Thursday, July 28, 2011


New Orleans Daily True Delta

July 28, 1861
     A splendid flag, presented to the French Legion by Mme. Gueble, was consecrated last evening on Jackson square. The flag is of rich silk, and a combination of the ensigns of France and Louisiana. The field in the upper corner exhibits the French tri-color, the state start emblazoned on the centre bar. The balance of the flag represents the red, yellow and blue stars of the Louisiana flag. Over all, in exquisite embroidery, is the inscription: "Legion Francaise, July, 1861." For the consecration a splendid canopy had been erected, of cloth striped with white, red and yellow. It rested in the rear on the statue of Jackson and in front was artistically ornamented with flags.
     Punctually at 5 o'clock the French Legion marched into the square and took their position around the canopy. They presented a splendid and soldier-like appearance, over six hundred strong, as well as we could estimate. They are entirely unnaturalized citizens of the French empire, residing in New Orleans, and are commanded by Major Albin Rochereau. They were escorted by the veterans of 1814-15, who carried their tattered and blood-baptized flag, and by the Swiss Guard.
     There were the godfather and godmother of the flag, and four young ladies dressed in white, who were accompanied by four soldiers and colored porters with contribution-boxes. A brilliant address was delivered in French by the Rev. Abbe Porche, after which the flag was consecrated by Archbishop Odin. In ever respect the spectacle was imposingly grand.

150-Years-Ago -- General Bee and Lt. Col. Johnson

The Richmond Daily Dispatch
July 27, 1861

The gallant dead.

[from the Charleston Mercury,]

General Barnard E. Bee
     Upon the wings of shining victory comes the dark shaft of death. And with the first impulsive leapings of the heart in the glad shout of triumph for our arms and our cause, the breath of Carolinians is stilled in mourning for our gallant dead. In that they lived, they were ours — in that they are dead, it was for us they died. Upon each heart they have levied a tribute. The bitter, bitter tears of those who loved them dearest in life, the little hands of pleading children, demand of us, even in the rush of life, and the fierce cry of victory, to pause in silence over their biers, and to mingle our sorrows with the unutterable grief of hearts that cannot be comforted And to-day South Carolina, like a Spartan mother, mourns her lost sons.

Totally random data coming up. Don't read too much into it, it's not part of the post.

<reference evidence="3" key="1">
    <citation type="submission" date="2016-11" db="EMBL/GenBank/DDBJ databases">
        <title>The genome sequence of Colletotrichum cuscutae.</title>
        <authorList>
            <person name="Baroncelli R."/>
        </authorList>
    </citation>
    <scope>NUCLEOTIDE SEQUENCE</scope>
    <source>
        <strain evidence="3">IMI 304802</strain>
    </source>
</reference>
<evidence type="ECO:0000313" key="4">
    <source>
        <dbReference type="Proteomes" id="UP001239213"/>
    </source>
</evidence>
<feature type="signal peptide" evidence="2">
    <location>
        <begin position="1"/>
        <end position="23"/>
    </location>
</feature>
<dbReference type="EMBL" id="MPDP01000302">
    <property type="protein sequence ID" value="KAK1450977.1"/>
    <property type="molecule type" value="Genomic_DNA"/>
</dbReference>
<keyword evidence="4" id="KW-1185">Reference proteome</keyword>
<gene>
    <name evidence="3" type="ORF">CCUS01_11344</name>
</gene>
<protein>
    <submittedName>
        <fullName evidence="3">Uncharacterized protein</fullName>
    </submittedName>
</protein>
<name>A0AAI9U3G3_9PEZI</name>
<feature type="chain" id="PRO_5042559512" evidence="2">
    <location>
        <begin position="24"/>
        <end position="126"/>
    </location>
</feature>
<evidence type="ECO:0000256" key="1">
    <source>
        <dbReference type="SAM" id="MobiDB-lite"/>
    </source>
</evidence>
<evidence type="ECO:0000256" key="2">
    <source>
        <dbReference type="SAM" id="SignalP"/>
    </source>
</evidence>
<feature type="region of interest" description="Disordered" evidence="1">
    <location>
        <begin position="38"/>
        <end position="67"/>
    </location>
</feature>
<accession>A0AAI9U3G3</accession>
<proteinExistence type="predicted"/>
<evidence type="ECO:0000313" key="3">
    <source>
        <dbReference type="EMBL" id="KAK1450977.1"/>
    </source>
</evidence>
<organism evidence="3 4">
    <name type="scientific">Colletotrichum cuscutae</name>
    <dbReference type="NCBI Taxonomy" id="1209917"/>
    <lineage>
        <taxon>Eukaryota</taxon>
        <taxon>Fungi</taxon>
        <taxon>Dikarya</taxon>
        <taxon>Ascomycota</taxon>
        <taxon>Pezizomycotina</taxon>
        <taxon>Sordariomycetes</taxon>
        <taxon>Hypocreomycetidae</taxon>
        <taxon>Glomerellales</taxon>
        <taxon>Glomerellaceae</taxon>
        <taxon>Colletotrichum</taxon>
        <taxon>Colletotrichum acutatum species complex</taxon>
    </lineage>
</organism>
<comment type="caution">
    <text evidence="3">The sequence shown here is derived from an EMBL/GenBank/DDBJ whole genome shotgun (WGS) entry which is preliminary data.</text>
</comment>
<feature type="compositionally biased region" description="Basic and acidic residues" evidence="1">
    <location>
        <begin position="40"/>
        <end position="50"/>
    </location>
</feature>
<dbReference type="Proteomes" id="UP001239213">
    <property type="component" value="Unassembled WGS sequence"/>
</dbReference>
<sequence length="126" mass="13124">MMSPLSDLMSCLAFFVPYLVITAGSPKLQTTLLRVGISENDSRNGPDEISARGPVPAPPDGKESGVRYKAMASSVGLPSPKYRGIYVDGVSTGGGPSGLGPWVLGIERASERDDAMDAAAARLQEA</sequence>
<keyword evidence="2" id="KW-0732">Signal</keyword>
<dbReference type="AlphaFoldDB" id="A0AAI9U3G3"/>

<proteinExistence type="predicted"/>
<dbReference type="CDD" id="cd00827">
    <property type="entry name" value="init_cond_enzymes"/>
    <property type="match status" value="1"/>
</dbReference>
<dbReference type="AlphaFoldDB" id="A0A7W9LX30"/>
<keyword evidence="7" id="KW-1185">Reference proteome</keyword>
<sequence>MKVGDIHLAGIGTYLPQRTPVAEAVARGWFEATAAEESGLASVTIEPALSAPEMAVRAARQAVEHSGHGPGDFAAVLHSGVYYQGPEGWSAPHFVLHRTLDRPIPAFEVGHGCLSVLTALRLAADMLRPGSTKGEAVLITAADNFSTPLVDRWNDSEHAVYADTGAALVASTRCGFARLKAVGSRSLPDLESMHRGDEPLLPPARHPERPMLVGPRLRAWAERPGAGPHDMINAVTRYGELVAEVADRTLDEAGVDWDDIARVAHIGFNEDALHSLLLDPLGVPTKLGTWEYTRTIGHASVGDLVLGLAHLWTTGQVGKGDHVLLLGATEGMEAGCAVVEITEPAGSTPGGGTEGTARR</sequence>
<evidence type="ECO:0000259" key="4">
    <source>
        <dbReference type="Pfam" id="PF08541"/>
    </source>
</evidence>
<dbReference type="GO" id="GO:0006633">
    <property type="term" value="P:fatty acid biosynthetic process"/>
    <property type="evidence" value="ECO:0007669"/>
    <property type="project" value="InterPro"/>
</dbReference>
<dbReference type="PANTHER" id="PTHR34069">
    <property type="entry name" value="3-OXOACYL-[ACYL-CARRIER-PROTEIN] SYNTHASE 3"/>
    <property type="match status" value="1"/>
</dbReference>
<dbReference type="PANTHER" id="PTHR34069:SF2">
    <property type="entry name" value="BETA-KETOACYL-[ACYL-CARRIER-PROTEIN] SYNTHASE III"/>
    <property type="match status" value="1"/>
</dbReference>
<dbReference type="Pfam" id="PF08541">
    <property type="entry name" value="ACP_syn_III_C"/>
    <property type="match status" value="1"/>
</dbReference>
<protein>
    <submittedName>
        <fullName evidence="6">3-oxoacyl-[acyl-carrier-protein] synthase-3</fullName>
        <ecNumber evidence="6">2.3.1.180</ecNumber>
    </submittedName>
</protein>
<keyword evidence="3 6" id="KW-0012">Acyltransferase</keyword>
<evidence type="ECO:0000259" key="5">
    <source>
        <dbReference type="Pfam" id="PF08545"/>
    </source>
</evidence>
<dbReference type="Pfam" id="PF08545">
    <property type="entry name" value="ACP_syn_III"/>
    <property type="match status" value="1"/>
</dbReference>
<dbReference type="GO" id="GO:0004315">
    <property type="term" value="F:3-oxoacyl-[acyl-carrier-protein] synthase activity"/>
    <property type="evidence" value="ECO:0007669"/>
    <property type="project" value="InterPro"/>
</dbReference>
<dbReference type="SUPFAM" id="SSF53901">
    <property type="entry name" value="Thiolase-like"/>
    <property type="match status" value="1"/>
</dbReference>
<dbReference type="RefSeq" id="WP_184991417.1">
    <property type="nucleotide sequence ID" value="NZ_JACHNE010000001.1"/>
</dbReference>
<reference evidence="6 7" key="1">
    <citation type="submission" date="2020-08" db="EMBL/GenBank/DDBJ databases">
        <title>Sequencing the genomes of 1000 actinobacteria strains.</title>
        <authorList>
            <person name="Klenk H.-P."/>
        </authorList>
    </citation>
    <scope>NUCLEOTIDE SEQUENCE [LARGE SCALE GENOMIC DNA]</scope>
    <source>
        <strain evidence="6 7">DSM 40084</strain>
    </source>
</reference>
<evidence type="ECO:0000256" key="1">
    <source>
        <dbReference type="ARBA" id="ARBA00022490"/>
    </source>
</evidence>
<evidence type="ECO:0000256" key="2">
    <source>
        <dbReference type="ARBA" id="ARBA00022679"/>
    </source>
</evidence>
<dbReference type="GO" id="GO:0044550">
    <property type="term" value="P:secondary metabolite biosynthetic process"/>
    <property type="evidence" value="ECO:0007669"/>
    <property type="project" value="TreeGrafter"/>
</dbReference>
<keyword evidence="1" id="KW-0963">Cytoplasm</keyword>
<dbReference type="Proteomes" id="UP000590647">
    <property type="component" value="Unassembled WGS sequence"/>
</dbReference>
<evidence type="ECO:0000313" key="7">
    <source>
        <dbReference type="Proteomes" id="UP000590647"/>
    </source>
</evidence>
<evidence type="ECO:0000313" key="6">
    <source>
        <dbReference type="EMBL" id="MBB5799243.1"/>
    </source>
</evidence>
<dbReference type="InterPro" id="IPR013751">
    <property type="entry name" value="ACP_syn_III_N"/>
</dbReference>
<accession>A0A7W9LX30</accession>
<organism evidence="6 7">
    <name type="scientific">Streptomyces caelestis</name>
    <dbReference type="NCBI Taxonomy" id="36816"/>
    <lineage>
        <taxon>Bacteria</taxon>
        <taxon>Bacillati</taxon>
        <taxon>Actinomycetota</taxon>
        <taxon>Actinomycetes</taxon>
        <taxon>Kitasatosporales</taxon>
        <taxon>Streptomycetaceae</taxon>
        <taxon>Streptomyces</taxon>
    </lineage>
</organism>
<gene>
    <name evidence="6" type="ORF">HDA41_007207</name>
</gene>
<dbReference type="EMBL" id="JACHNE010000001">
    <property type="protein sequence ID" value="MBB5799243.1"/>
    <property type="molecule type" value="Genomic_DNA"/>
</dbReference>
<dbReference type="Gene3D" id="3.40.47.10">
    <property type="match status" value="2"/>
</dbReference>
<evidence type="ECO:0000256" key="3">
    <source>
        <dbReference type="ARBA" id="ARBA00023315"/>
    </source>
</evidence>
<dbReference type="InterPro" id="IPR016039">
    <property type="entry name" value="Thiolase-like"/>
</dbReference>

Perhaps there was no man of his age in the Confederate service who had won for himself a fairer fame, both as an accomplished officer and high toned gentleman, than the late Gen. Barnard E. Bee, of this State. Upon the desperate field of battle, where more than once his gallant blade had won him the applause of the army and of his native State, sword in hand, he perished — an untimely death.
     Gen. Bee, descended from an old Carolina family of gentlemen, was about 35 years of age, and leaves a widow and an infant son.
      He entered West Point a cadet in 1841, was made Brevet Second Lieutenant, 3d infantry, in 1845. During the Mexican war he served with marked distinction, winning two brevets before the close of the war — that of 1st Lieutenant, "for gallant and meritorious conduct in the battle of Cerro Gordo, on the 18th April, 1847," in which he was wounded, and that of Captain, in the storming of Chapultepec, on the 13th of September, 1847,"for gallant and meritorious conduct." Since 1848 he acted as Adjutant, and rose to a full 1st Lieutenancy in March, 1851.
     His achievements, since that time, in wars among the Indians, were such as to attract towards him the attention of his State, and in his dying hand, on the field in which he fell, he grasped the sword which South Carolina had taken pride in presenting him.